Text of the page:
The Museum of Art and Digital Entertainment (MADE) is thrilled to re-introduce Lucasfilm Games’ Habitat, the very first graphical massively multiplayer game. Created originally in 1986, it ran on Quantum Link, the Commodore 64 online service that would eventually become America Online.
On June 2, 2017, at 6 PM Pacific Time, the MADE and Habitat creators Chip Morningstar and Randy Farmer kick off a global online and local on-site event (at the museum’s Oakland location), opening the server ports on an alpha version of Habitat, bringing the original MMO back online after a more than 30-year absence.
Habitat originated many of the terms and paradigms that continue in today’s online games. The term “Avatar” as a digital representation of the self was first used in Habitat. The original game also featured disease, murder, in-game currency, pocket mail delivery, scarce objects, “ghosts”- observer mode, and “turfs”- private player homes. As is still true today, players became highly interested in Habitat‘s cosmetic items, despite the fact that the game’s art took an entire separate floppy disk to store.
“Habitat was so far ahead of its time, it was never able to reach even a tenth of the potential of its capabilities due to the future having not been evenly distributed enough at the time,” said Alex Handy, founder and director of the MADE. “Today, we think of thousands of players being in a single world at once as normal, but Habitat built this type of environment 30 years ago with the digital equivalent of sticks and stones.”
Randy Farmer was the original C64 client programmer and first “Oracle” (or virtual world host/administrator). He is also the lead in this effort to restore the Habitat software and service.
Said Farmer, “We couldn’t have pulled off the small miracle of this game, then or now, without a lot of collaborators: some original team members returned to help out, like original lead Chip Morningstar, myself, and a few of the 500 1986 Habitat Beta testers (who built much of the online world you can see today). Also, many fans of the worlds/MMOs descended from Habitat and contributors from the vibrant C64 retro gaming community. Our contributors are around the world – and include various tech CEOs, CTOs and VPs! We’d all like to thank the MADE for making this project possible: to restore the first MMO, Lucasfilm’s Habitat.”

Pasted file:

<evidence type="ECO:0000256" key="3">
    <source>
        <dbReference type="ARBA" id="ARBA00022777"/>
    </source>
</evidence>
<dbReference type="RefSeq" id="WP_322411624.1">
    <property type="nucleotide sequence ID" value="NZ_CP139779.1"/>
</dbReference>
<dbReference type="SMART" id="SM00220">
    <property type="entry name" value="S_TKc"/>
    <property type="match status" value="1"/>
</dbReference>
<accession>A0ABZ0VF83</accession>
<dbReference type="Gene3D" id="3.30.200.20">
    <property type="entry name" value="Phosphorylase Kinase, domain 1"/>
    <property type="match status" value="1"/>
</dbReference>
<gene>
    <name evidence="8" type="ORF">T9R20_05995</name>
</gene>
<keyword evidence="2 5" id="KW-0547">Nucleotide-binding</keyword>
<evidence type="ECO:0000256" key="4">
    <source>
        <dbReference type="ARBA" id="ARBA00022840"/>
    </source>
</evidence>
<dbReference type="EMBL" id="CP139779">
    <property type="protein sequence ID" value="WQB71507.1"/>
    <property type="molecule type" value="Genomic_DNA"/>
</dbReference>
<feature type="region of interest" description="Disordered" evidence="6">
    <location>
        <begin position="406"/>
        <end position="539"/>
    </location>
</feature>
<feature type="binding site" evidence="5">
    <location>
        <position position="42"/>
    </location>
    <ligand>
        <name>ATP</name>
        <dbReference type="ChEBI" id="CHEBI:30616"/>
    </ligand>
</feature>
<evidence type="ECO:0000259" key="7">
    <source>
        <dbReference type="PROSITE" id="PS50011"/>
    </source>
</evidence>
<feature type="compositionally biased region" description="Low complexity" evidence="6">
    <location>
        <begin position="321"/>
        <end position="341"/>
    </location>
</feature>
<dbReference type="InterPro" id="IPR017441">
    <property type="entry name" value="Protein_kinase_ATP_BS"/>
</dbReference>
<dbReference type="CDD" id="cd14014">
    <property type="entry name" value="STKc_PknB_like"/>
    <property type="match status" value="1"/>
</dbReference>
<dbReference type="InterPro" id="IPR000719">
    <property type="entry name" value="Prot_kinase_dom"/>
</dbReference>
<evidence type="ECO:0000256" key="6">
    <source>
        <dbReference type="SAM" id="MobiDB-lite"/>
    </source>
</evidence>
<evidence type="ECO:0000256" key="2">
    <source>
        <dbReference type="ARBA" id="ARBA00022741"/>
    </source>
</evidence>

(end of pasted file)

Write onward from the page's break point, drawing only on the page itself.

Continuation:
The effort to restore Habitat was helped by Fujitsu, the company which purchased the rights to Habitat and released it in Japan. Also a part of the project were the MADE’s financial sponsors, Dolby and Sony, and the original creators of the server hardware for Habitat, Stratus. Alpha hosting is provided by Spi.ne.
Players wishing to join the fun can find instructions for using a C64 emulator to sign into the server at http://neohabitat.org. Habitat’s source code is available online at https://github.com/Museum-of-
The public alpha of Habitat will begin June 2, 2017, both at the MADE proper, and around the world as the server is brought back online after 30 years. The event in Oakland is further detailed on Facebook: https://fb.com/events/
About the Museum of Art and Digital Entertainment
The MADE is a non-profit 501(c)(3) video game museum dedicated to preserving our digital heritage through playable exhibits of significant works and free programming classes for the public. The MADE was founded in 2011 and moved into a new facility at 3400 Broadway in February of 2016. The MADE is open on Fridays 3 to 9 and weekends from 12 to 6. More information about the MADE can be found at http://www.themade.org.
The Museum of Art and Digital Entertainment (MADE)
Oakland, CA 94611